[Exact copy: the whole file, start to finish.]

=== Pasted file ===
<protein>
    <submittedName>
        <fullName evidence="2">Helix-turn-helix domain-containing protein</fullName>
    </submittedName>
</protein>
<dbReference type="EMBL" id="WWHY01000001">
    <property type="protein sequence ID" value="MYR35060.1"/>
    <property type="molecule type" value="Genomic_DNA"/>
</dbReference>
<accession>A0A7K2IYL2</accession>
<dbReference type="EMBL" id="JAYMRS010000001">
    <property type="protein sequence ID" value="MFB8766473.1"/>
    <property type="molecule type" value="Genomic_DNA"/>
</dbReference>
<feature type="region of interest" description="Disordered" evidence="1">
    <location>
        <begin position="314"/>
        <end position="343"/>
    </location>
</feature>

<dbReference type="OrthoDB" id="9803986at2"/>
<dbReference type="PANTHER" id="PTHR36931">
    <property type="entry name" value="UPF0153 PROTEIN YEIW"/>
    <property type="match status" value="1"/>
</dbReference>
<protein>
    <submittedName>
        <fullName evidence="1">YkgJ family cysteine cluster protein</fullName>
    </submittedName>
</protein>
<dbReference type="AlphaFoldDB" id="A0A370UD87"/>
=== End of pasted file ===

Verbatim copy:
<protein>
    <submittedName>
        <fullName evidence="2">Helix-turn-helix domain-containing protein</fullName>
    </submittedName>
</protein>
<dbReference type="EMBL" id="WWHY01000001">
    <property type="protein sequence ID" value="MYR35060.1"/>
    <property type="molecule type" value="Genomic_DNA"/>
</dbReference>
<accession>A0A7K2IYL2</accession>
<dbReference type="EMBL" id="JAYMRS010000001">
    <property type="protein sequence ID" value="MFB8766473.1"/>
    <property type="molecule type" value="Genomic_DNA"/>
</dbReference>
<feature type="region of interest" description="Disordered" evidence="1">
    <location>
        <begin position="314"/>
        <end position="343"/>
    </location>
</feature>

<dbReference type="OrthoDB" id="9803986at2"/>
<dbReference type="PANTHER" id="PTHR36931">
    <property type="entry name" value="UPF0153 PROTEIN YEIW"/>
    <property type="match status" value="1"/>
</dbReference>
<protein>
    <submittedName>
        <fullName evidence="1">YkgJ family cysteine cluster protein</fullName>
    </submittedName>
</protein>
<dbReference type="AlphaFoldDB" id="A0A370UD87"/>